Bataan 1st District Rep. Geraldine Roman expressed her joy as the Caregivers’ Welfare Act, which she authored in the House of Representatives, has been signed into law by President Ferdinand Marcos Jr. “This is a big step for our caregivers, where we can give them more protection in their livelihood,” Congresswoman Roman said in a Facebook post on Friday.
The Caregivers’ Welfare Act, or Republic Act 11965, aims to protect the rights and welfare of domestic caregivers by establishing standards of employment and the proper course for the redress of grievances. The law mandates the Department of Labor and Employment to develop a model employment contract for caregivers, which shall be accessible to all. The contract shall specify the working hours, wages, benefits, and other terms and conditions of the caregiver’s service. The law also requires employers to provide caregivers with basic necessities, such as three adequate meals per day and a humane sleeping arrangement. In cases of illness or injury, employers must give caregivers time to rest and assistance without loss of benefits. The law also grants caregivers the right to terminate their contract due to verbal or emotional abuse, inhumane treatment, commission of a crime or offense, and violation of contract terms and conditions by the employer or household. On the other hand, employers can also terminate the contract with the caregiver if the latter committed misconduct, gross or habitual neglect of duties, fraud or willful breach of trust, commission of a crime or offense, and violation of contract terms and conditions. The law also stipulates that caregivers must receive mandatory statutory benefits provided by law, such as social security, health insurance, and service incentive leave. They must also be paid on time and given a pay slip for their salary breakdown.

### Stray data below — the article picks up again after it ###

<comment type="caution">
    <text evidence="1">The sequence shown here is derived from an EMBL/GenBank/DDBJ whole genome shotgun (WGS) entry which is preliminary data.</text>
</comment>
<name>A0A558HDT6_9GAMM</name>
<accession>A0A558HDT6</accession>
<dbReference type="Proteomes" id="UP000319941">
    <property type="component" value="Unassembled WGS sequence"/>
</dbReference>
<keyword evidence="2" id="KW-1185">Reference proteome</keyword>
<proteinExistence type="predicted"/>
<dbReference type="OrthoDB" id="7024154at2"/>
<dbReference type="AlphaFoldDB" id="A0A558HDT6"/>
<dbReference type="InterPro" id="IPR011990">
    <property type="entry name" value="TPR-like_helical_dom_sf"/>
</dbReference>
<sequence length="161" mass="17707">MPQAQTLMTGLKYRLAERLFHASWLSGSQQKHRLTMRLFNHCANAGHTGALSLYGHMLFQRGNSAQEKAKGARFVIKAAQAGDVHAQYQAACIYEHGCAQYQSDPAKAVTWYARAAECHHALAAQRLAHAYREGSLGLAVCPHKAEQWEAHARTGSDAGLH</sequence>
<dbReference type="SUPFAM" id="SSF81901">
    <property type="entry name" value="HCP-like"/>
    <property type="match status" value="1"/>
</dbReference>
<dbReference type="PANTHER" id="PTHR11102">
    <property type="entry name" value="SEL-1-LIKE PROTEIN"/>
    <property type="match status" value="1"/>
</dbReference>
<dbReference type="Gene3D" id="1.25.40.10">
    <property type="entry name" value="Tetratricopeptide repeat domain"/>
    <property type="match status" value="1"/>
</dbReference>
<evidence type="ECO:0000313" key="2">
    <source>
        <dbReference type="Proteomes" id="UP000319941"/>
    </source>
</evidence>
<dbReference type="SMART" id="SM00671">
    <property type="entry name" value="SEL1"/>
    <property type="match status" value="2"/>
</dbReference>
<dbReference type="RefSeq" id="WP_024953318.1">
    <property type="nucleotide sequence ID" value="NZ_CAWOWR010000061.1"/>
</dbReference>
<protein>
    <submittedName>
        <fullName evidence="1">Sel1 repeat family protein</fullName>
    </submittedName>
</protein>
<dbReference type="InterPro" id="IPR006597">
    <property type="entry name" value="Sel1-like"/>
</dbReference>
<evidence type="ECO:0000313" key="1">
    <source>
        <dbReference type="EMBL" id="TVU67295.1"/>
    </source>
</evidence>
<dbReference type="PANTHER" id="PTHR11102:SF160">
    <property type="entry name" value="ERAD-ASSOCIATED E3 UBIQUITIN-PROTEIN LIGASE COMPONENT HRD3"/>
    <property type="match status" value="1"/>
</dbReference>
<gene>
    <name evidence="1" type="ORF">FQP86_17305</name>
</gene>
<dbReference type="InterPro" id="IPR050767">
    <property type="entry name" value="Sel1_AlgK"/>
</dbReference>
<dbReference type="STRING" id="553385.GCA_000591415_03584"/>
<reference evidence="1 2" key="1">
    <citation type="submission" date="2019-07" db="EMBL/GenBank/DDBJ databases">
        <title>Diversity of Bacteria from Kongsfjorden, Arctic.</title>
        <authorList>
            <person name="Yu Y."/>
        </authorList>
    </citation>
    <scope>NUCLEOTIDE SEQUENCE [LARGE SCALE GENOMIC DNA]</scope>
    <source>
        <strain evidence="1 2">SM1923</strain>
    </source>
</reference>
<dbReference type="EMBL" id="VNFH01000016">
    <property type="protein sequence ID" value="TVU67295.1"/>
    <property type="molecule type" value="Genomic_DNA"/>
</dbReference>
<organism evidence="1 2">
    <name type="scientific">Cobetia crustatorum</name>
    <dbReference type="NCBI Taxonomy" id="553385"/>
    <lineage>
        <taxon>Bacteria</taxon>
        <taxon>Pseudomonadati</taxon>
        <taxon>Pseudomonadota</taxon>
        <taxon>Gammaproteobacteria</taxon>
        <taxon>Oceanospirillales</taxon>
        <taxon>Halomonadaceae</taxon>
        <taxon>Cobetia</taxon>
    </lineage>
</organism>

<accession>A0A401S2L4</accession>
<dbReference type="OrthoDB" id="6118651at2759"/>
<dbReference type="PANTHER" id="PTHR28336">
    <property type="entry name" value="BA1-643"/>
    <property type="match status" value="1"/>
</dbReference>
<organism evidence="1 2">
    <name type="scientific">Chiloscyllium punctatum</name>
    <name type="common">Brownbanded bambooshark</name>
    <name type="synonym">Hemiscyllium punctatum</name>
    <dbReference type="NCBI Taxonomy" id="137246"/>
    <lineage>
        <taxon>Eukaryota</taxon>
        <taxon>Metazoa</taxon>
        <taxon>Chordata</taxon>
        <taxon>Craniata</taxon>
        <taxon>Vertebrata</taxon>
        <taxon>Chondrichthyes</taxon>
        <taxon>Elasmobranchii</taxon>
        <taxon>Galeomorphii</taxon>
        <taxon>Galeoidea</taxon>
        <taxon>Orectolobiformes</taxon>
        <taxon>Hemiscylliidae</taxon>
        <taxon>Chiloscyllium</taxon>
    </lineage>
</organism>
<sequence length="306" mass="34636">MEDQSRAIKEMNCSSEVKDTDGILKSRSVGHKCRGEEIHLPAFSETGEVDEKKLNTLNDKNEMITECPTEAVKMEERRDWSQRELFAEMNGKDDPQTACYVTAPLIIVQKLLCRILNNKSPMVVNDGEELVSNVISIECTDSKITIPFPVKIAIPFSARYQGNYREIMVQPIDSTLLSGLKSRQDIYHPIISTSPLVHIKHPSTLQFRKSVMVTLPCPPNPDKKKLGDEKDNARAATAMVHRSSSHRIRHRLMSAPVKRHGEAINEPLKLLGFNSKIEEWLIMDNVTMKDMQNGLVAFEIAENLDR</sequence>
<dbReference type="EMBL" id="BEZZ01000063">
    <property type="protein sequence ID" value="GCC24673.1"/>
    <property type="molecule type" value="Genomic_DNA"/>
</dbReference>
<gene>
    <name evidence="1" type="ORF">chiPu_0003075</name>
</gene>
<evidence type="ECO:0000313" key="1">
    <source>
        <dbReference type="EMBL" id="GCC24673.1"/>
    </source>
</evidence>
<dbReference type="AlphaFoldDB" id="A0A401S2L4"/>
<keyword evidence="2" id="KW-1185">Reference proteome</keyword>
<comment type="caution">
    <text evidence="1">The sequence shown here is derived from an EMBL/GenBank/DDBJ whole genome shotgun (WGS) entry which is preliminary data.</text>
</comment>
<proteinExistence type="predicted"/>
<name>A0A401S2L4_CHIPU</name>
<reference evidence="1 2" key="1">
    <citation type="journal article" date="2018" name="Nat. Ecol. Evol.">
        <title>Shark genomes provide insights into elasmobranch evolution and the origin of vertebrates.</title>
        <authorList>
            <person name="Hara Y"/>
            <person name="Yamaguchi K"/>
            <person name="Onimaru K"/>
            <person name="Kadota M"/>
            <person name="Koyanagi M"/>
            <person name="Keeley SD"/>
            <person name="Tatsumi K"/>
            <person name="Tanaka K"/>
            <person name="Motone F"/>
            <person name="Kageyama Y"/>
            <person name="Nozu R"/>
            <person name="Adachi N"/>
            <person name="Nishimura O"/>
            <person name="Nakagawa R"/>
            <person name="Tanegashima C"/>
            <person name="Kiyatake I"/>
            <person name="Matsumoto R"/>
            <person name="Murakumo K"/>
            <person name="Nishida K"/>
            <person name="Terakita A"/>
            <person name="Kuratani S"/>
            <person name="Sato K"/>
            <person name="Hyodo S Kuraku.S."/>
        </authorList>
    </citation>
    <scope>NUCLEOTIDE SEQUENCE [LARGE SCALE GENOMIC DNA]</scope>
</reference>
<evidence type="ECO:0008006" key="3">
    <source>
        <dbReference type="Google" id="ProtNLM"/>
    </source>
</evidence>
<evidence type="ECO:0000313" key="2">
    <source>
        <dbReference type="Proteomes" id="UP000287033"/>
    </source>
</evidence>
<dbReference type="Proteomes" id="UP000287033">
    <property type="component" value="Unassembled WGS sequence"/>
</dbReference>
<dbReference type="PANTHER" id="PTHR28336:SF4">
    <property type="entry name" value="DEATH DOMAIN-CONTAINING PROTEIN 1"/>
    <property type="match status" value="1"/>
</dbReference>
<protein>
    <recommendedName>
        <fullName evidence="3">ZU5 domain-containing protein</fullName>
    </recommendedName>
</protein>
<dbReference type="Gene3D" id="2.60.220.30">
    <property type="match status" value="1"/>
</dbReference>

The law also recognizes the importance of training and certification for caregivers, and requires the Technical Education and Skills Development Authority to develop and implement a competency-based training program for them. Roman said the law is a recognition of the valuable contribution of caregivers to the society and the economy. “Caregivers must be protected against abuse, harassment, violence, and economic exploitation. These policies must be enacted into law to maintain excellent and globally competitive standards for the caregiver professional service,” she said. The law was passed by the House of Representatives on November 24, 2020, and by the Senate on October 4, 2021. It was signed by President Marcos on December 1, 2023.